# Convergence/Divergence of Sequence defined by a recurrence relation

Given the following sequence: $$a_{n+1} = a_n(2 - a_n)$$ for which values $a_1 \in \mathbb{R}$ does this sequence converges or diverges.

By trial and error I found that for $a_1 \in (0, 2)$ it converges to $1$, for $a_1 \in \{ 0 , 2 \}$ it converges to $0$ and for all other values it goes to $-\infty$.

But how can we prove these facts? If a limit exists then I can show that it must be $1$ or $0$ by the following calculation. It holds \begin{align*} \lim_{n \to \infty} a_{n+1} = \lim_{n\to \infty} a_n(2-a_n) \end{align*} So if $\lim_{n\to \infty} a_n = a$, then $$a = 2a - a^2 \Leftrightarrow a^2 = a \Leftrightarrow a = 1 \lor a = 0.$$ But how to show that a limit exists when $a_1 \in (0,2)$, and there is no limit when $a_1 < 0$ or $a_1 > 2$?

• how about investigating fixed points of $y=x(2-x)$ – Maesumi Feb 11 '13 at 19:04
• fixed points are points such that $x = x(2-x)$, and from this it follows that $x = 1$ or $x = 0$. I already done this analysis to determine the possible limits, I posted it too. – StefanH Feb 11 '13 at 19:08
• @Stefan I believe Maesumi may have meant something slightly more subtle, namely, to investigate the dynamic behavior of your map, meaning, checking for which $x$, iterating the map $x\mapsto x(2-x)$ leads to the fixed point $1$, for which it leads to the fixed point $0$, and for which it does something different. This, naturally amounts to the same thing as what you are asking, but thinking of this as a question about dynamical systems and fixed points may give you a different set of tools that may be useful to solve your problem. – Andrés E. Caicedo Feb 11 '13 at 19:39
• I meant this type of graphical analysis . – Maesumi Feb 11 '13 at 21:37

## 2 Answers

Now that you have a guess for what the limit should be, try making a substitution to reflect that. In this case, let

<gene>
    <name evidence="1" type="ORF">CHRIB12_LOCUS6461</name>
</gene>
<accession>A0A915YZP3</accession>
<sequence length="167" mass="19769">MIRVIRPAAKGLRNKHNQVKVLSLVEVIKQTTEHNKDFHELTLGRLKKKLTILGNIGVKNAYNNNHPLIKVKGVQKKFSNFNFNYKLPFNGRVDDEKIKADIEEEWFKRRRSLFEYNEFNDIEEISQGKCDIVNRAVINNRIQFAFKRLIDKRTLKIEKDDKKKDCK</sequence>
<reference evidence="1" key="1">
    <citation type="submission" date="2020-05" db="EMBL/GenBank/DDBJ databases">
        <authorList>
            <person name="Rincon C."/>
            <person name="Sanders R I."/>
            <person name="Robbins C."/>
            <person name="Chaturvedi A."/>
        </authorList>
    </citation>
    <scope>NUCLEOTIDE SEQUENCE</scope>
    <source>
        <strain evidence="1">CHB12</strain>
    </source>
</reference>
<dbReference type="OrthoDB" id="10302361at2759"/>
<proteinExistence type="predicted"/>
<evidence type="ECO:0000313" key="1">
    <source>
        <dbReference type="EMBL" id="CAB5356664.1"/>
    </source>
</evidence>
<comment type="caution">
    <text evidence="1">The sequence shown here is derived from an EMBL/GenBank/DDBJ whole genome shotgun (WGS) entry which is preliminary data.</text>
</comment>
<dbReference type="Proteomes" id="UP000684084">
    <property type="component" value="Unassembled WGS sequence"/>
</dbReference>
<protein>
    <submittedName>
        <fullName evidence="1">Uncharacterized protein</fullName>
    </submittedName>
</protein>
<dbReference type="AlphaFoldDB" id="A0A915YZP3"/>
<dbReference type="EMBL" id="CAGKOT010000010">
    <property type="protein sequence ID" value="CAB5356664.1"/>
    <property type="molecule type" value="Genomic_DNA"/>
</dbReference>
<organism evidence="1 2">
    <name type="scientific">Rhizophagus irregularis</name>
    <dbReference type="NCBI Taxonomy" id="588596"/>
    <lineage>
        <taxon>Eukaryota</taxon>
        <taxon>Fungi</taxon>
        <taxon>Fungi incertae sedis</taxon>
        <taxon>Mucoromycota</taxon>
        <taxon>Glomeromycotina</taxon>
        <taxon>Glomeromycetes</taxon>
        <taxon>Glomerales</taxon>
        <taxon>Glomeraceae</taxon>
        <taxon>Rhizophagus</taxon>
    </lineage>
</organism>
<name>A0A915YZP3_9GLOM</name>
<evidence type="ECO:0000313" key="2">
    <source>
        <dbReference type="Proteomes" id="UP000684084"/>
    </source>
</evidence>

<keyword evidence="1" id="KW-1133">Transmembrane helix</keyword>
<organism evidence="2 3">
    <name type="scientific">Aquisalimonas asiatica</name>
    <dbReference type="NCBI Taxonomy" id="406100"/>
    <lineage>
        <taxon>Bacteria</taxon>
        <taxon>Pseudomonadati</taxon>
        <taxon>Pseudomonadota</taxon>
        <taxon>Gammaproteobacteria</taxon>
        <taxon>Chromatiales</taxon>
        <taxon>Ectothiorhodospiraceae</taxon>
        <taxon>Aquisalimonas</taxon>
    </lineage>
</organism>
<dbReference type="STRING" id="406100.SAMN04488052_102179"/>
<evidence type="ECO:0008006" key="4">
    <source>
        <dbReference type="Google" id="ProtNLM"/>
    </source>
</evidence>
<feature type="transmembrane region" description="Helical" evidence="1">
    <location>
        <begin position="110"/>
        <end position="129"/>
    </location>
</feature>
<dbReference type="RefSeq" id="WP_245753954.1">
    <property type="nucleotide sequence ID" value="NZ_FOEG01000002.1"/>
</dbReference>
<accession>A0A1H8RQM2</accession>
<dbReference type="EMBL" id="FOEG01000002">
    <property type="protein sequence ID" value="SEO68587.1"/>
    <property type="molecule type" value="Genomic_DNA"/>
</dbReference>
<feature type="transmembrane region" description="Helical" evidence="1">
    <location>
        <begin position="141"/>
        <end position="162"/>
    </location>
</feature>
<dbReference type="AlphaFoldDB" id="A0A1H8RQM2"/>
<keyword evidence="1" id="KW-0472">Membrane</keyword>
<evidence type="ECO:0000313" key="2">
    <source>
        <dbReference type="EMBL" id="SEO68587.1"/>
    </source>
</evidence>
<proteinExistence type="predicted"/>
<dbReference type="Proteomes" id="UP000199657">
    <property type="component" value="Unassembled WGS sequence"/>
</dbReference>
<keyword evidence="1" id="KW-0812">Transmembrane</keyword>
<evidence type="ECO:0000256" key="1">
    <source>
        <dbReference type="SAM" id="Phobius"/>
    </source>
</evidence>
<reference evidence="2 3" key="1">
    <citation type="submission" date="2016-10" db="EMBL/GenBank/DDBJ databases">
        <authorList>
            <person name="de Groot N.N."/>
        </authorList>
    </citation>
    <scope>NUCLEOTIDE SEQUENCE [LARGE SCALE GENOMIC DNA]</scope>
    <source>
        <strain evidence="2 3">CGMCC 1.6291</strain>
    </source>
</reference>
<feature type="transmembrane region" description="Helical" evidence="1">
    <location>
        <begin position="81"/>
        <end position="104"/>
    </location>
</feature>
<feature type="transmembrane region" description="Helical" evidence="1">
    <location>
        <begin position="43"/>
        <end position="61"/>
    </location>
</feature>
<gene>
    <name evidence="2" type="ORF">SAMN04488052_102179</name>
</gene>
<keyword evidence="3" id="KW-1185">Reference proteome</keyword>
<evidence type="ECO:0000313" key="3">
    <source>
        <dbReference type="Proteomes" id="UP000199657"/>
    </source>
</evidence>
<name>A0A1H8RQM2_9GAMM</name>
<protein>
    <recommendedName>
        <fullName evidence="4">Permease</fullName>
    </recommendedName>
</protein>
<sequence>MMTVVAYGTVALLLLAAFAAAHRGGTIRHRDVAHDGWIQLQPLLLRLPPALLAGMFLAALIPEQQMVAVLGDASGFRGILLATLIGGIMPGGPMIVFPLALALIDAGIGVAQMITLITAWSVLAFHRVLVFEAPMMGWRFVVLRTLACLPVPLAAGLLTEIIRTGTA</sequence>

$$a_n = 1 + b_n$$

for all $n$. Substituting this in, the original recurrence $a_{n+1} = a_n(2 - a_n)$ becomes

$$1 + b_{n+1} = (1 + b_n)(1 - b_n) = 1 - b_n^2,$$

so that

$$b_{n+1} = -b_n^2.$$

By iterating this recurrence we can solve it explicitly as

$$b_{n+1} = -b_1^{2n}.$$

Thus if $|b_1| > 1$ we see that $b_n \to -\infty$. This is equivalent to the statement

$$a_1 \in (-\infty,0) \cup (2,\infty) \Longrightarrow a_n \to -\infty.$$

If $|b_1| = 1$ then $b_n = -1$ for all $n > 1$. This is equivalent to the statement

$$a_1 \in \{0,2\} \Longrightarrow a_n = 0 \text{ for all } n > 1.$$

Finally if $|b_1| < 1$ then $b_n \to 0$, and this is equivalent to

$$a_1 \in (0,2) \Longrightarrow a_n \to 1.$$

• Essentially this is taking advantage of the symmetry of the right-hand side $a_n(2-a_n)$ about the point $a_n = 1$. – Antonio Vargas Feb 11 '13 at 19:28
• really like your approach, not what I expected by the usual convergence criteria I know. – StefanH Feb 11 '13 at 19:45

You can show that if you ever get a negative number, the sequence will be monotonically decreasing from that point onwards. If it had a limit, that would therefore be negative, and you have proved that the only possible limits are $0$ and $1$. Therefore it cannot have a limit.

You can show that for $a_n\in(0,1)$ the next element in the sequence is still in $(0,1)$ but larger. Since the sequence is bounded and monotonic it must converge to something, and you have proved that $1$ is the only possible limit that's larger than $a_n$.

$a_0=0$ obviously converges to itself, and for symmetry reasons a sequence starting at $a_0>1$ joins with that starting at $2-a_0$ after one step, and therefore has the same limit.

Together, these cases cover everything.

• I think in your previous to last paragraph you meant "$a_0\in\{0,1\}$ obviously ..." – Andrés E. Caicedo Feb 11 '13 at 19:42
• Actually I meant to leave the $a_0=1$ case unsponen about. There had to be something for the OP to add himself. :-) – Henning Makholm Feb 11 '13 at 19:51